Wednesday, June 2

India's Dominance in Outsourcing

E.C. Thomas writes about - India's Dominance in the outsourcing industry. He also writes about the outsourcing competition and controversy surrounding it. The extract covers the growth of outsourcing in India:
The BPO sector in India has been growing at almost 60 to 70 per cent per annum. According to NASSCOM, the projected revenue of the BPO industry in India is expected to touch US $ 12 billion in 2006. This is a nearly four-fold growth from the 2003-04 revenue estimates of around US $ 3.6 billion.

The number of jobs increased from 140,000 at the end of March 2003 to a projected 245,000 in March 2004, according to Nasscom’s ‘Strategic Review 2004’. This could rise almost five times in the next five years. Each day nearly 200 people join the Indian ITES – BPO industry.

BPO is a specialized form of international trade in services, based on the doctrine of comparative advantage in international trade. Today, companies outsource to destinations like India because they see value in their investments in terms of quality service and financial spending. By outsourcing to quality and lower cost operations, these companies are able to lower overhead costs, compress time-to-completion with efficient time difference management and focus on core competencies. There are many clear instances of such advantages to companies over a short time-frame. Likewise, banks and financial institutions will not send their data to these countries, unless they are sure of the credentials. As pointed out in the McKinsey Institute study, the US economy benefits in outsourcing in more ways than one.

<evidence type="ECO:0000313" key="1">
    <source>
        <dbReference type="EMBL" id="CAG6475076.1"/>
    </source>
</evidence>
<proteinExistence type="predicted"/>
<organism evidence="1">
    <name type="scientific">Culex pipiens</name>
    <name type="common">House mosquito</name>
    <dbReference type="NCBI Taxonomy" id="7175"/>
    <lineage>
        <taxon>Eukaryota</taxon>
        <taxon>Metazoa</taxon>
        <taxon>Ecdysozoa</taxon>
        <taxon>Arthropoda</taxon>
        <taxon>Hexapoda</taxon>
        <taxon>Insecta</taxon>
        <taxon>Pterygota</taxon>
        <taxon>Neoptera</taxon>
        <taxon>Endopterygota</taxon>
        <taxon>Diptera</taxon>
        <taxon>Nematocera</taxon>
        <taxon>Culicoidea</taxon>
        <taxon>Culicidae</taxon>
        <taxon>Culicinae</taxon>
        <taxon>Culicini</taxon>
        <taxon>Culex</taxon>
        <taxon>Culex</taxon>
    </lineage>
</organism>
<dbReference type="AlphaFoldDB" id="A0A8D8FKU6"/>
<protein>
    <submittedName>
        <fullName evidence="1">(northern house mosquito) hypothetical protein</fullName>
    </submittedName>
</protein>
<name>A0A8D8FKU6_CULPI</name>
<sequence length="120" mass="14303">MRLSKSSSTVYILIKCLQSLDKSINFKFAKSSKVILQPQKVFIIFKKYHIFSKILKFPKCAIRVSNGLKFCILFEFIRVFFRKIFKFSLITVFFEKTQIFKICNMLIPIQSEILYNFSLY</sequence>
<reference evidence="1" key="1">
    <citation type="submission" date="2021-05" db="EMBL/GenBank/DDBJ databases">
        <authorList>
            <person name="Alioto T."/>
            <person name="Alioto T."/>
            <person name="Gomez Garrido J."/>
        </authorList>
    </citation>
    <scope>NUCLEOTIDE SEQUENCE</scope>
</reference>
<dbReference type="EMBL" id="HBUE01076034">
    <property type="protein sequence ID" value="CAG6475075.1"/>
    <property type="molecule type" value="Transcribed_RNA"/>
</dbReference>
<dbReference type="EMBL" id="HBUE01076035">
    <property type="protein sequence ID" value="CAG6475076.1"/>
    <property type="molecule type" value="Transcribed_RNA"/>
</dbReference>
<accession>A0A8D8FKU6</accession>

One estimate says that the General Electric (GE) which employs 18,000 workers in India, saves $ 350 million per year through outsourcing. In all, $ 8 billion has been saved in the USA through outsourcing. A NASSCOM report estimated 60 per cent savings in costs for companies outsourcing to India. There exist 185 Fortune 500 companies which outsource work to India. Information Technology Enabled Services (ITES) provides opportunities for MNCs to reap the surplus in the service sector that did not exist earlier. The companies engaged in production of value-added services, from medical transcriptions to software programming, require skilled labour which countries like India have in abundance. In fact, Indian call centres have a higher productivity as compared to those in the USA or UK.

According to NASSCOM, an Indian call centre agent makes on an average 98 correct transactions, as compared to 95 by an agent in the UK. Besides, the Indian makes 120 transactions an hour, while his British counterpart makes only 100. However, efficiency does not always mean higher pay. A worker’s basic salary in the USA is $ 63,000 per annum, while it is $ 5,850 in India and $ 4,750 in China for the same job.

Related Links :

* Wipro named among top 10 outsourcing vendors in US

* BPO industry revenues to touch $12.2 billion by 2006